Sacramento State seniors John Wallace and Derek Nielsen have the battle scars to show just how nasty trench warfare can be for college offensive linemen.
Wallace, a 6-foot-4, 285-pound center, played the final four football games last season with a broken right elbow before having Tommy John surgery during the offseason.
Nielsen, a 6-4, 280-pound left guard, missed the last four games of 2013 with a left ankle injury that required surgery to repair.
How physical is life in what some linemen call “The Box” and others “The Danger Zone?”
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“A story in ESPN Magazine said it’s like getting in a car accident every snap – and that’s pretty much what it is,” Nielsen said. “Every play is a pounding on the body.”
So why play such a physically taxing and unsung position where roll-ups can snap a player’s leg like kindling and the only on-field recognition comes when a referee barks out his jersey number for a penalty?
“We’re all naturally competitive people,” Wallace said. “While we don’t get to throw the touchdown passes, we have an important job to do.”
Nielsen then interjects: “And we like to hit people.”
Wallace and Nielsen, both with higher-level experience at previous college stops, are the leaders of a veteran Sac State offensive line that rates as one of the best in the Big Sky Conference.
Wallace, Nielsen, sophomore guard Casey Dakin and junior tackles Lars Hanson and Aleksandar Milanovic are a big reason why Sac State quarterback Garrett Safron is putting up school record-breaking numbers and the Hornets are ranked among the top offensive teams in the Football Championship Subdivision entering tonight’s homecoming game against Cal Poly at Hornet Stadium.
“That’s the engine behind Garrett’s success and, our offense’s success,” said Sac State coach Jody Sears. “It all starts up front with us being able to run the football, and at the same time protect the quarterback so he can do what he does best. I’m extremely pleased.”
Helping to orchestrate the Hornets’ harmonious blocking is assistant coach Bill Laveroni.
He has more than 40 years of coaching experience, including six seasons with the Seattle Seahawks.
“My job is to create the chemistry from a group of players who come from different backgrounds,” said Laveroni, in his second season with the Hornets. “I’ve got to make sure they are all pulling for each other, that they respect each other, that they all play as one.”
That chemistry has been good between players barely out of their teens and their old-school coach – old enough at 66 to be their grandfather though he has a teenage son of his own.
“You really need to be in the meeting room to see the atmosphere he creates and how much he helps us,” Wallace said. “When it comes to offensive-line play, he knows it all.”
It helps that despite their distinctive and colorful personalities, they like to have some fun between the tedious hours of film sessions, playbook study, practice and weight training.
“You got to have laughs,” Laveroni said. “I’ll make them listen to some of my music. They’ll roll their eyes when I mention the Four Tops or the Temptations.”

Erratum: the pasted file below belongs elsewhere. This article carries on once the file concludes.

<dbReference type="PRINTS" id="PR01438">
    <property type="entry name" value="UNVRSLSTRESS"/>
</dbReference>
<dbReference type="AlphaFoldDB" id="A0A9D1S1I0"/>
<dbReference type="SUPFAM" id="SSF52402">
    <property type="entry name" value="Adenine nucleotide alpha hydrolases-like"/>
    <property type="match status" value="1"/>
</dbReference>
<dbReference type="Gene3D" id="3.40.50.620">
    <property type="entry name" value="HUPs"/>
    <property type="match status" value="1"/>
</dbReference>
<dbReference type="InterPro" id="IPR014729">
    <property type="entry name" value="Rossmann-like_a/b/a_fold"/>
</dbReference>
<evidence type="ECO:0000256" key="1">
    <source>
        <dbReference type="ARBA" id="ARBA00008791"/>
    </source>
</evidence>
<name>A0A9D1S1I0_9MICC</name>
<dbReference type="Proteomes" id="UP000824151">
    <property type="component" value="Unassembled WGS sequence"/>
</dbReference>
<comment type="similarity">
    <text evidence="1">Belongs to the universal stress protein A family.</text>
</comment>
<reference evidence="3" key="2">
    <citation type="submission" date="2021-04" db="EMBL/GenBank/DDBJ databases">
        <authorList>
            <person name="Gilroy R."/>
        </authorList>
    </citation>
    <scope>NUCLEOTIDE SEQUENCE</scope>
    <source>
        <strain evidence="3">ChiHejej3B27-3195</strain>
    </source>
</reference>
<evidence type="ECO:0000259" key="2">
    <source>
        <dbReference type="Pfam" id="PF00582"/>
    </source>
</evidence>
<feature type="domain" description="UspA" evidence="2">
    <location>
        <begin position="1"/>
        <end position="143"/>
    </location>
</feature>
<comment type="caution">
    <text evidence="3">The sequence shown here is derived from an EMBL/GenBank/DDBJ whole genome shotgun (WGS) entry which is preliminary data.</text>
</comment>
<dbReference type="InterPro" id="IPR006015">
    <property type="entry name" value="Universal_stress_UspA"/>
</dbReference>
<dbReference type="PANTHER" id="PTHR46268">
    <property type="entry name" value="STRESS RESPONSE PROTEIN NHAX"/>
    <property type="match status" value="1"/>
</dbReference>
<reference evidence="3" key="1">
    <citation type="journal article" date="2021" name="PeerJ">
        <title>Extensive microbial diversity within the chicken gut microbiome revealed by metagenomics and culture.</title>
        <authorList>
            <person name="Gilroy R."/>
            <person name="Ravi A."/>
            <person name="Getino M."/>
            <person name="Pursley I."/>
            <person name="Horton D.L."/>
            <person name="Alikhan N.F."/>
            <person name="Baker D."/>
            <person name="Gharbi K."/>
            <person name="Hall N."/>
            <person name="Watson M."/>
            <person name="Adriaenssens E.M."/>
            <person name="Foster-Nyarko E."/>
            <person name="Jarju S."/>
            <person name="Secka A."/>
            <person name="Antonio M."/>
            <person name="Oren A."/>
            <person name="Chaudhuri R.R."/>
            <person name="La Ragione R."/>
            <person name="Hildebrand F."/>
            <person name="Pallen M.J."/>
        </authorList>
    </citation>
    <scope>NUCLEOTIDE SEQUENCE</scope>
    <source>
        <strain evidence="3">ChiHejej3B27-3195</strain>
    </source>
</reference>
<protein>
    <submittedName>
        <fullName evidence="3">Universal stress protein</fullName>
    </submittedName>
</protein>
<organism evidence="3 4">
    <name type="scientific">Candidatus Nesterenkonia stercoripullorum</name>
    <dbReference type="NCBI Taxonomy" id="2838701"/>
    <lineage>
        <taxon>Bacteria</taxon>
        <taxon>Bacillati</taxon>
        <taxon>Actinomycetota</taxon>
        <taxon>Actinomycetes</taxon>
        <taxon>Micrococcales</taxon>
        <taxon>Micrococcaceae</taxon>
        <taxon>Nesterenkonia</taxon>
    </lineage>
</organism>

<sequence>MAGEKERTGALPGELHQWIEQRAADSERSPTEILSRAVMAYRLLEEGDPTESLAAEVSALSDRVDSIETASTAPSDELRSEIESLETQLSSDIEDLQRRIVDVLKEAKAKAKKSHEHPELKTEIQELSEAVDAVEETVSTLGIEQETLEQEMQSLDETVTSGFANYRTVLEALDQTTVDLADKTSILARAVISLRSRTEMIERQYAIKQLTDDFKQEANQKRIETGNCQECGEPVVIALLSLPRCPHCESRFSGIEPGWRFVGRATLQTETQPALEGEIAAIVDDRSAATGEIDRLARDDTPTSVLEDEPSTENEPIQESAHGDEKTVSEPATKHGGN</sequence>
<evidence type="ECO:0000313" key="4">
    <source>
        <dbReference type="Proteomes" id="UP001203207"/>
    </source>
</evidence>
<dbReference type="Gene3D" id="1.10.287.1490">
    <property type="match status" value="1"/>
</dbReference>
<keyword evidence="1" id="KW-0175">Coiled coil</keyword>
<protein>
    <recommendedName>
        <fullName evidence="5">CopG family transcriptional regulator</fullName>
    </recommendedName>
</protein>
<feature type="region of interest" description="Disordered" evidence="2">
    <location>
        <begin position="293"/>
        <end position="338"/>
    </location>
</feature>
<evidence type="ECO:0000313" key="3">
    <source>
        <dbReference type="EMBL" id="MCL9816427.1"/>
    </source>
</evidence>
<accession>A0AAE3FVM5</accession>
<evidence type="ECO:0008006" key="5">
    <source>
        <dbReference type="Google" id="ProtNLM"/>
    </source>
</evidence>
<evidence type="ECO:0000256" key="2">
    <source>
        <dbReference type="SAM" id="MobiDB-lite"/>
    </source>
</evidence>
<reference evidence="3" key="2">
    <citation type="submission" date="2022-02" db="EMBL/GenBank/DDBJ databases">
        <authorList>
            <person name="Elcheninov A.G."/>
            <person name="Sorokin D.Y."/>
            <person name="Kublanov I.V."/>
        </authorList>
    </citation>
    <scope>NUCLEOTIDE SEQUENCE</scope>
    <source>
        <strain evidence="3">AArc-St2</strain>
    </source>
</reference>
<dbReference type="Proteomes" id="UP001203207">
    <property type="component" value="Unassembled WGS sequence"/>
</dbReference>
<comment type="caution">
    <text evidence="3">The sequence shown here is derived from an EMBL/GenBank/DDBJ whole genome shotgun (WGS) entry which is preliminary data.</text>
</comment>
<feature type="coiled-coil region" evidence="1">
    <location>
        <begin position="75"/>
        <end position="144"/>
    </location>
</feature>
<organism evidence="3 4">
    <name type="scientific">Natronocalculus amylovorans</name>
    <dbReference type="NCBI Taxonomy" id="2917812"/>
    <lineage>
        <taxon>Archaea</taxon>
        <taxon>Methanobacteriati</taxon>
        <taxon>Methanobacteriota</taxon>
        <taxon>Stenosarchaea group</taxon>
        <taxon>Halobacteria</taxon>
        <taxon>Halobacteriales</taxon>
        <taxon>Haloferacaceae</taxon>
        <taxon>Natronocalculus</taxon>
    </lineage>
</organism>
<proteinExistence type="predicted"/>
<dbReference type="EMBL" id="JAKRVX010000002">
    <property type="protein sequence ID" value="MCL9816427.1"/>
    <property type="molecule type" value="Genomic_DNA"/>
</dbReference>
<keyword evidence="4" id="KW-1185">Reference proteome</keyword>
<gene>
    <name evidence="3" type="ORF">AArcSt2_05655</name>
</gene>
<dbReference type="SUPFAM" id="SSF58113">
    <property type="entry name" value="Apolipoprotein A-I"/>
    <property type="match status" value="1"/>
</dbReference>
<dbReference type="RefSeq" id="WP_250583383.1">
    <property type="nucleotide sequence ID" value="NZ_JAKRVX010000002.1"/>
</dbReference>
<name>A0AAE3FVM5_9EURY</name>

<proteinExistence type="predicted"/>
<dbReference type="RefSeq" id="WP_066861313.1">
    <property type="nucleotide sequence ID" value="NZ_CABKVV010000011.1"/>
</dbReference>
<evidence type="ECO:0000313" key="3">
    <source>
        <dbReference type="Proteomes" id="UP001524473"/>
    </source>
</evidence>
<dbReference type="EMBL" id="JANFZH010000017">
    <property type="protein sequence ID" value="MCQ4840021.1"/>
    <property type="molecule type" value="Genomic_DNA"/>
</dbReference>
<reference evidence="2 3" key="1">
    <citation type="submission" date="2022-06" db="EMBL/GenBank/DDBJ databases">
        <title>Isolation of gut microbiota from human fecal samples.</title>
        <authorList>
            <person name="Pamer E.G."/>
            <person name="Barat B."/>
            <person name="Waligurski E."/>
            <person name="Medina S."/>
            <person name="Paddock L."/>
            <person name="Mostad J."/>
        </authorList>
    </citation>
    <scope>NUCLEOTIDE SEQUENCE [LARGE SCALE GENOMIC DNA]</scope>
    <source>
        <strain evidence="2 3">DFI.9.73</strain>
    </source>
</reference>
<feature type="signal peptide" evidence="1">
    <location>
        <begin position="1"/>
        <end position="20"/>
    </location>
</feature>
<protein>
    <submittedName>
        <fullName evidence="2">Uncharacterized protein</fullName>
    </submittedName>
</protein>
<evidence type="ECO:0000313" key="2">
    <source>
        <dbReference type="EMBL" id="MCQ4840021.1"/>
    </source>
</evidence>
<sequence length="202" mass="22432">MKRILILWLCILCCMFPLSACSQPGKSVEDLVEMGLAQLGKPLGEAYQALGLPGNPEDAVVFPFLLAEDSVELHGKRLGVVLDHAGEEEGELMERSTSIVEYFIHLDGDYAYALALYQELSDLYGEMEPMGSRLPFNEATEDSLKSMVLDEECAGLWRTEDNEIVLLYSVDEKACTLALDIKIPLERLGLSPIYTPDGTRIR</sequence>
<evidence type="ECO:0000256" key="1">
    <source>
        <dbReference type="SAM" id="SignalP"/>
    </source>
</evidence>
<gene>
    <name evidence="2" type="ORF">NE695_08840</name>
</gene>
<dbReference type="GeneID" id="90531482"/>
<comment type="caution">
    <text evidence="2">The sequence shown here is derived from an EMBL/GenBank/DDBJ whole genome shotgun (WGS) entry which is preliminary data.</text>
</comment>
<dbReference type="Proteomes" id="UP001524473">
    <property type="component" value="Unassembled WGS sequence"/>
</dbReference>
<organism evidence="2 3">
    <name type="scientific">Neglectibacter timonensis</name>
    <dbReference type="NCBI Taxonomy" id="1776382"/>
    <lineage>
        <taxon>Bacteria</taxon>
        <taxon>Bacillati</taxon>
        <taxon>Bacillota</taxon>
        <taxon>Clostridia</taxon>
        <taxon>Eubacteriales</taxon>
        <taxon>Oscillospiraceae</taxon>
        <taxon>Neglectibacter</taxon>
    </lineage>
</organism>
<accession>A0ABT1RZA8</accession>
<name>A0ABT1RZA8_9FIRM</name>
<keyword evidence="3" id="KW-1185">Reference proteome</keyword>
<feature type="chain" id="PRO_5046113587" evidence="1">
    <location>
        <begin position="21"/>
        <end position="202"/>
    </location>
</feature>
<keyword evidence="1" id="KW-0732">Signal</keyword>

He’ll poke fun at the good-natured Wallace’s thick Boston accent – “What in the heck did you just say? Everything is ‘Hahvahd Yahd’ with him” – and kids the outdoorsy Nielsen about his love of the cool climate of his native Oregon during Sacramento’s searing heat.
He calls the 6-4, 275-pound Dakin “an unmade bed” who “looks like he is in total pain” for his disheveled appearance and lack of enthusiasm for some drills during the team’s early morning practices.
He’ll sometimes call the 6-7, 300-pound Milanovic, who is Serbian and lives in Austria, “Arnold” instead of Alek.
“He’s our Arnold Schwarzenegger,” Laveroni said. “He’s very intelligent, and the filibuster is right up his alley. I think he’ll one day go back to Europe and become a politician.”
He enjoys the fact 6-8, 300-pound Hanson likes to think of himself as a ladies’ man. “He thinks every girl on campus loves him,” Laveroni said. “I have to tell him he’s not quite as good looking as he thinks he is.”
The jokes sometimes carry over to the sideline during games.
“Inside the lines, the play is very gritty,” Nielsen said. “You are basically punching or hitting something on every play. So you have to have a sense of humor and not get overwhelmed by all the ferocity. The humor gets everyone relaxed.”
Wallace and Nielsen came to Sac State last season as junior transfers from Football Bowl Subdivision schools where both saw playing time.
Wallace was looking for a fresh start and a more competitive program after suffering through a 1-11 season at Massachusetts in 2012. Nielsen, a walk-on at Oregon State, left Corvallis after not being extended a scholarship, despite playing in eight games in 2012 and starting against Cal and Oregon.
“I played my first collegiate snap against Sac State the year they beat us,” Nielsen said of the Hornets’ 29-28 overtime upset in 2011. “I saw they had a lot of talent.”
Both said the moves have worked out for the best. They are leaders trying to help the Hornets – 4-3 overall, 1-2 in conference – reach the playoffs for the first time since 1988.
“We don’t have much margin for error with three losses under our belt,” Wallace said. “But there is no doubt in my mind that when we play our game, we can beat every team we play.”
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